“When I was in a long-arm cast after my wrist surgery, I went and met with the doctor, and he said the surgery went great,” Reavie said after his first victory in 250 starts and 3,983 days. “But there was a 50/50 shot whether it was going to work, and there was no guarantee that I wasn’t going to go make one full swing when he allowed me to and it wasn’t going to happen again. So those were probably the darkest days. Just the unknown and sitting at home not being able to do anything and your mind wandering, ‘Okay, if it didn’t work, if I can’t play golf, what am I going to do?’
“So this win means everything. I knew Keegan was going to come out firing and ready to go. I’ve played a lot of golf with him, and he’s a fantastic player. I just was fortunate enough to stay patient and make that big putt on 17 to give myself a little cushion on 18. Being in the second-to-last group the last day of the U.S. Open definitely gave me a lot of confidence coming into this week, and particularly (Sunday). I played really well on Sunday at the U.S. Open, and I tried to treat this week the same as I did then.”
In keeping with Bessette’s rallying cry “the status quo is unacceptable,” the tournament’s latest major improvement was a new 40,000-square-foot clubhouse, four times the size of the original building. It drew rave reviews from players and fans and came after a $5 million state-of-the-art practice facility, which included The First Tee of Connecticut Learning Center and adjacent four-hole mini-course geared toward more than 70,000 youngsters involved with the program, opened in 2014 and $3 million in course renovations focusing on the fairways and bunkers were done after the 2016 tournament.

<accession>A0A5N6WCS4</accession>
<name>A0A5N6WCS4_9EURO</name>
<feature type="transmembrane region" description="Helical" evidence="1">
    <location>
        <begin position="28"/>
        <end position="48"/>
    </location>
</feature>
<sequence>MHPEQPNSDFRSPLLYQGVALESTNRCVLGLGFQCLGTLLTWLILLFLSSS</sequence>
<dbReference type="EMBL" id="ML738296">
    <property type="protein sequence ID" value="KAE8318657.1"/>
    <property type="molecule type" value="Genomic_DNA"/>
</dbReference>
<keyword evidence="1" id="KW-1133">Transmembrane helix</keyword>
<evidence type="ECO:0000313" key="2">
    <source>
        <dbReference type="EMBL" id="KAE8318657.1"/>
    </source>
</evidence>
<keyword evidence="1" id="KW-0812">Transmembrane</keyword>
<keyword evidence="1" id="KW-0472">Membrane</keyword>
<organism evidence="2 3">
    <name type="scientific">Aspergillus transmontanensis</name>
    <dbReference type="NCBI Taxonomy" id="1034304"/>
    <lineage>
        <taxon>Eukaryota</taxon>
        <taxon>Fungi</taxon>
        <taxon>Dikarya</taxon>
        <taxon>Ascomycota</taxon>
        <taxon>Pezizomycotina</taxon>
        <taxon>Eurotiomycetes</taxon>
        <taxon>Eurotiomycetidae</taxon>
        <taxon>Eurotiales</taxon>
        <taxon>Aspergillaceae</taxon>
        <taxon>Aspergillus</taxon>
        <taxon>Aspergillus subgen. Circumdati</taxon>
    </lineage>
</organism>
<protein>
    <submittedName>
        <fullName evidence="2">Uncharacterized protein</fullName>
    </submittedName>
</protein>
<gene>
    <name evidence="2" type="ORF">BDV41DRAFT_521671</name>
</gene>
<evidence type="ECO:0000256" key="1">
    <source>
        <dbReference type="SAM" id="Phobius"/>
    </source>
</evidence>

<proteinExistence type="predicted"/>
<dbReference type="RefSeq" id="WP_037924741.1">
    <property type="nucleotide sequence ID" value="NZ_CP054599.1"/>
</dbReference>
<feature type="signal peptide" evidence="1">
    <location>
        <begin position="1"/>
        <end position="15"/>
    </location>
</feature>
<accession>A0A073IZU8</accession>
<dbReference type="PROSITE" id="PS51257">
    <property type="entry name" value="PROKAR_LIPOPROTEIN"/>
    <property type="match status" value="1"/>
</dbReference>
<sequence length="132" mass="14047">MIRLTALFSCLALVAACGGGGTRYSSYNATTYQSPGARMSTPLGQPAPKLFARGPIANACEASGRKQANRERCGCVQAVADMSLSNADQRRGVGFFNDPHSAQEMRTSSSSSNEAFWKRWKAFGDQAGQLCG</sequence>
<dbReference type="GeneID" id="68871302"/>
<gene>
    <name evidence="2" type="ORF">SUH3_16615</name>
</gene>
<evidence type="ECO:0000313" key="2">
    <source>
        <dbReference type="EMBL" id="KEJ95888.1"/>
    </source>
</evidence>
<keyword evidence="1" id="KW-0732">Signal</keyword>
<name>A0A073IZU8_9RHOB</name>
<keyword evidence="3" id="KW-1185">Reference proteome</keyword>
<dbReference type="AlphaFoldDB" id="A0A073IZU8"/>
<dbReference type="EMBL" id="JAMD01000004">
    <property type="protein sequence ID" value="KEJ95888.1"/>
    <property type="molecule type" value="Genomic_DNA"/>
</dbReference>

“The new clubhouse provides players with modern, world-class locker rooms, a dining area for them and their families, spacious protection if the weather turns bad and other necessary services,” Bessette said. “From the practice area to the golf course to the clubhouse, we want to provide PGA Tour players the best facilities we possibly can.
“We look at everything, and we’ve already turned the page and begun preparations for the 2020 Travelers Championship. There are no details too small when we analyze and discuss ways to make next year’s tournament an even better experience for everyone: players, volunteers, sponsors and the fans.”